Imprisoned Iran journalist urges UN probe of prison conditions

[JURIST] Jailed Iranian journalist Isa Saharkhiz [Iran Press profile] on Wednesday urged [letter, DOC, in Persian] UN Human Rights Special Rapporteur Dr. Ahmad Shaheed to investigate prison conditions in Iran. Saharkhiz alleged that the treatment of both political and general prisoners in Iran amounts to crimes against humanity [RFE/RL report], and compared the conduct of prison authorities to that of Joseph Stalin in Soviet-era concentration camps. Saharkhiz believes that prison authorities are systematically mistreating prisoners, particularly political activists, with the goal of silencing and ultimately killing them. He further indicated that prison authorities would not allow him to seek medical treatment for his illness. Saharkhiz, a well-known press activist and former managing editor of the monthly Aftab, was sentenced [JURIST report] in July 2006 by an Iranian court to four years in prison for publishing articles against the constitution and offending the state media. He was later arrested in 2009 for insulting Iran's government and spreading propaganda following the controversial June 2009 presidential election [JURIST news archive]. He is serving three years for that arrest, followed by a five-year ban on political and journalistic activities, and a one-year order to remain in Iran following release.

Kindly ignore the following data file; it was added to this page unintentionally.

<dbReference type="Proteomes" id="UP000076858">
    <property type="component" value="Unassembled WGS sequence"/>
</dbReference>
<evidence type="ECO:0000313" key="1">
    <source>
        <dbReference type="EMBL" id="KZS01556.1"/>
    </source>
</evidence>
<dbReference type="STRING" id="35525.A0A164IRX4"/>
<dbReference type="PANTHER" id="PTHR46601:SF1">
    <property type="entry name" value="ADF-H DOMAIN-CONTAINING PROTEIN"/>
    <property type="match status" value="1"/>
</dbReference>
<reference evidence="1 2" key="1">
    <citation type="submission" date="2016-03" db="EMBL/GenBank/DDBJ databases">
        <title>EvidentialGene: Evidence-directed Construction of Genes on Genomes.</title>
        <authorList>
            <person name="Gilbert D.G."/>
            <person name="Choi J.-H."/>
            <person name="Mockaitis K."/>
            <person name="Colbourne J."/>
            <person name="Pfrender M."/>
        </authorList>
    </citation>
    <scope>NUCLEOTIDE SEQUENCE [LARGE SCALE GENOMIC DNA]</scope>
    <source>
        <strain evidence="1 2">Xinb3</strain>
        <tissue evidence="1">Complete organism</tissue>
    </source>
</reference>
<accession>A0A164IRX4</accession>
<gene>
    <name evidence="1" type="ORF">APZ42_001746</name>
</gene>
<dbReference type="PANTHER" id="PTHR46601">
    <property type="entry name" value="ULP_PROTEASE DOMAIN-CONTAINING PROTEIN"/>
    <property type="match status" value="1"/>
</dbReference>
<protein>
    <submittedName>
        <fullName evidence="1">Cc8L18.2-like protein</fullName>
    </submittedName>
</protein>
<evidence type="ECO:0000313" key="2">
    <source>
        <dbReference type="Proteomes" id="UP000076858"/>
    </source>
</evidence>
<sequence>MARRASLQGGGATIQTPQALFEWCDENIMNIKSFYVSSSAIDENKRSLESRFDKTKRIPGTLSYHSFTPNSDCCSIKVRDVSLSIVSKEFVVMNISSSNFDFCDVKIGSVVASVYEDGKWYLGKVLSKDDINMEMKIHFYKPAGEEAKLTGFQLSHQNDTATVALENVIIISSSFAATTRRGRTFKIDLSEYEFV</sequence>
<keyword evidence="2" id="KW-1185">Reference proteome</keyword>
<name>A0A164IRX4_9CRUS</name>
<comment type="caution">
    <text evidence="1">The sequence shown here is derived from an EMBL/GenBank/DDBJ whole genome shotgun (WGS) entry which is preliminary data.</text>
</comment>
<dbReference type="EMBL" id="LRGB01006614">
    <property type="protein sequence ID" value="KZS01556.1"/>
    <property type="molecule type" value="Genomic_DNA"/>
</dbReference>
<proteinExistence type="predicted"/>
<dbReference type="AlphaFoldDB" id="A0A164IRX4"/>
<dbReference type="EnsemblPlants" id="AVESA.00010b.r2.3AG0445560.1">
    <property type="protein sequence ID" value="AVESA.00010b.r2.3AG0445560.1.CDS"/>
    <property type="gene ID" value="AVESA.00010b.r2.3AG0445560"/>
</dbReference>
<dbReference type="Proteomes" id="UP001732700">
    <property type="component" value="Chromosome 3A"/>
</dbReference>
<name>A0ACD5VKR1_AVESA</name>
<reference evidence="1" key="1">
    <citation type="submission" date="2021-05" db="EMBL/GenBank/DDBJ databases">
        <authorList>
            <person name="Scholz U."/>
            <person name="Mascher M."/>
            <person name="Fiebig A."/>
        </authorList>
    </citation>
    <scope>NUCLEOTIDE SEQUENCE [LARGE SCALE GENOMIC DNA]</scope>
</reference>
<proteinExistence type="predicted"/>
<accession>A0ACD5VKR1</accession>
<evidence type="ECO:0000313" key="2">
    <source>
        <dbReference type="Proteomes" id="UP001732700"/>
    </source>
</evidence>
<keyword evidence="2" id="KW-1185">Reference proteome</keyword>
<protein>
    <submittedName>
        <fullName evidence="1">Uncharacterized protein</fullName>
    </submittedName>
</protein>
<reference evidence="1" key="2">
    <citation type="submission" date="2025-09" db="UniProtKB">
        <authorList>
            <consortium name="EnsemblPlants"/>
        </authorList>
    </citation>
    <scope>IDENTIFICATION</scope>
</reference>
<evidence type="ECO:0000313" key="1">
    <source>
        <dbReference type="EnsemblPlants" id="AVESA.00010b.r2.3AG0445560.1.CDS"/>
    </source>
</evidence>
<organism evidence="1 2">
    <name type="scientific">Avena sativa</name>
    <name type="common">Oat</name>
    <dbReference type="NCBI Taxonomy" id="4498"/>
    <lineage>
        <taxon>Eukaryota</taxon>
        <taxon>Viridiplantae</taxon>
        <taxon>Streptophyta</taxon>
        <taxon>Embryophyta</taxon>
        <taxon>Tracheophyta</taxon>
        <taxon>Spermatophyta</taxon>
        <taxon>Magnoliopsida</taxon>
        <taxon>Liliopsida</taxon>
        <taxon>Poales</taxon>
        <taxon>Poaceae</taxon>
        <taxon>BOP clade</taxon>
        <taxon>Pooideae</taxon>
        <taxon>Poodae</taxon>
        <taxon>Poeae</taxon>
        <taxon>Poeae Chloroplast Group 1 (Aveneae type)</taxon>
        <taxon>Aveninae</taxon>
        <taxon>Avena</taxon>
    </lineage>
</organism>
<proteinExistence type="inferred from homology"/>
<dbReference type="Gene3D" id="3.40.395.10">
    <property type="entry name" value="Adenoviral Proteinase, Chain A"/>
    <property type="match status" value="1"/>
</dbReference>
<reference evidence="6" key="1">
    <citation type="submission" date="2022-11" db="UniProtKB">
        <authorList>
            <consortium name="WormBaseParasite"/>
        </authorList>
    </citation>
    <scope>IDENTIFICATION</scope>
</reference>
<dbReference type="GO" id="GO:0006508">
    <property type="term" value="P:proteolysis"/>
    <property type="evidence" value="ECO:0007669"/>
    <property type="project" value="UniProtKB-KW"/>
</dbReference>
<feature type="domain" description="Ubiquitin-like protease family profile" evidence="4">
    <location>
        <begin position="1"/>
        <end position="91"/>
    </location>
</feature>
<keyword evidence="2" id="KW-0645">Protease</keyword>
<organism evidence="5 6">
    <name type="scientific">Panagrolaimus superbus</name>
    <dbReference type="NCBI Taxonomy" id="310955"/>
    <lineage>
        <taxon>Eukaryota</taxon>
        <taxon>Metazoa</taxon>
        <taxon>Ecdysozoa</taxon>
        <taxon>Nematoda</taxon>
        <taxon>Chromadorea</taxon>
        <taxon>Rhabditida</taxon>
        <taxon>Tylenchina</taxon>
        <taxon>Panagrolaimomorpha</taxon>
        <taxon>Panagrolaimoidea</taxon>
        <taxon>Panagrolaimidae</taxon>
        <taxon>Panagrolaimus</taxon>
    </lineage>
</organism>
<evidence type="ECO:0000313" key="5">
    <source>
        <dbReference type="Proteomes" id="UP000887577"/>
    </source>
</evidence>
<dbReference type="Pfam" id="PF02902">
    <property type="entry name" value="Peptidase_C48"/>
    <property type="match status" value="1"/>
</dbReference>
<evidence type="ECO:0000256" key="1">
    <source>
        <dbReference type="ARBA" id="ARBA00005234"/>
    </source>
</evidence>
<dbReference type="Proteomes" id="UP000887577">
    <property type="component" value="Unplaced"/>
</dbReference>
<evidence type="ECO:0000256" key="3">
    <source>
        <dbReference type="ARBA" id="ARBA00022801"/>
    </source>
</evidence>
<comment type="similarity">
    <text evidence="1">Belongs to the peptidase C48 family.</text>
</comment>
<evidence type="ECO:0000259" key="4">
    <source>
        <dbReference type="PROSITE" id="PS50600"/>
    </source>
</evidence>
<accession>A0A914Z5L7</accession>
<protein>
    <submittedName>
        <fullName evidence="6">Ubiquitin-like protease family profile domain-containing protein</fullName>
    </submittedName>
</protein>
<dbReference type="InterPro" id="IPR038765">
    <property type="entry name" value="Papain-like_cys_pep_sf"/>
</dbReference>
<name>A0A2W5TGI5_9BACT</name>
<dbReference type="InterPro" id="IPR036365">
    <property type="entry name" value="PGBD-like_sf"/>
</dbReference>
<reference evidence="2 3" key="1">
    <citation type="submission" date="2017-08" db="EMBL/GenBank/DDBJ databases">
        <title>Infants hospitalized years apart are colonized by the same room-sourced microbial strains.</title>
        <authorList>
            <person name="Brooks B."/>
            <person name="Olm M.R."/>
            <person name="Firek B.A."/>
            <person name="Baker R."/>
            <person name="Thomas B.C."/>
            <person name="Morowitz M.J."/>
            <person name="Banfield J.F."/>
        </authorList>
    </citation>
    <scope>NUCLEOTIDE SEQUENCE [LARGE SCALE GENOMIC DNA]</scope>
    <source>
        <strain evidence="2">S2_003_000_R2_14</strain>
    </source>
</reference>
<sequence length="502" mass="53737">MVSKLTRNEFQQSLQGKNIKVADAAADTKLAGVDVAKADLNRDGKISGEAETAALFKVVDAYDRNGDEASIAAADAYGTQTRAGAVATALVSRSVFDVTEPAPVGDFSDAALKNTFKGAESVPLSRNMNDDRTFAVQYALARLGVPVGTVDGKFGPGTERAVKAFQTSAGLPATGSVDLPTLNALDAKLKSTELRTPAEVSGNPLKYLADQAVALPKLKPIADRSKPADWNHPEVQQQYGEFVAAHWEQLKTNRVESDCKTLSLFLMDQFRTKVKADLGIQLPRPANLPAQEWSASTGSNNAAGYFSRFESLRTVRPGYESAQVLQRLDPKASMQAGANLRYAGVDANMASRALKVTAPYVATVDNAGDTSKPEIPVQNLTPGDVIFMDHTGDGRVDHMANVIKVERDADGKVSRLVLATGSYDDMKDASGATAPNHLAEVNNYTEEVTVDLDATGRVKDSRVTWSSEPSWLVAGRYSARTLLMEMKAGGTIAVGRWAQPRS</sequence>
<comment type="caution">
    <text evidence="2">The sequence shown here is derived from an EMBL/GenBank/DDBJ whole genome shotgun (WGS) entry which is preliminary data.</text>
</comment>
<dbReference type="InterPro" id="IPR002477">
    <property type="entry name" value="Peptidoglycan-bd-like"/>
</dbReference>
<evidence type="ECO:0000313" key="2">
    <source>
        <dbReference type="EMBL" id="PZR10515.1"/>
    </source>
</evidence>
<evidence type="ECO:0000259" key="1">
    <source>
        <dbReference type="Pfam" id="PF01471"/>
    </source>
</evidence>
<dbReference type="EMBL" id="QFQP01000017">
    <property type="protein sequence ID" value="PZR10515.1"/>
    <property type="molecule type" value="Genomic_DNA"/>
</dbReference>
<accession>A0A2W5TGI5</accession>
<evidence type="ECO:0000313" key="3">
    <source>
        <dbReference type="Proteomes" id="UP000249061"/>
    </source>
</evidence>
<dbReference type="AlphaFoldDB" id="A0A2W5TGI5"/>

Iran's prison system has been heavily criticized in recent years. The Iranian government executed two men in February convicted of killing [JURIST reports] three anti-government protesters in prison in 2009, according to a report by pro-government website Khabarnameh Daneshjooyan. The men were charged with torturing and eventually killing Mohammad Kamrani, Amir Javadi-far and Mohsen Ruholamini while they were detained at Kahrizak jail south of Iran. Observers had accused the Iranian government of conducting the highly controversial trial [JURIST report] as a mere political move. The Iranian government was also sharply criticized by both pro-democracy leaders and government supporters for the death of the protesters, who were incarcerated after the June 2009 disputed presidential election. Authorities initially claimed that the three detainees had died from meningitis, holding that the torture accusations were propaganda of the opposition party. This viewpoint began to shift in August when government officials spoke out [JURIST report] against the abuse of protesters detained in Iranian prisons and Supreme Leader Ayatollah Ali Khamenei [official website] ordered the closure of Kahrizak prison as a result. In January, the International Campaign for Human Rights in Iran [official website] claimed that Iran is on an "execution binge" [JURIST report], killing one prisoner every eight hours. Human Rights Watch (HRW) and the International Campaign for Human Rights in Iran [advocacy websites] also called for [press release; JURIST report] the UN General Assembly [official website] to appoint a special envoy to investigate allegations of human rights abuses following the 2009 presidential elections.

 

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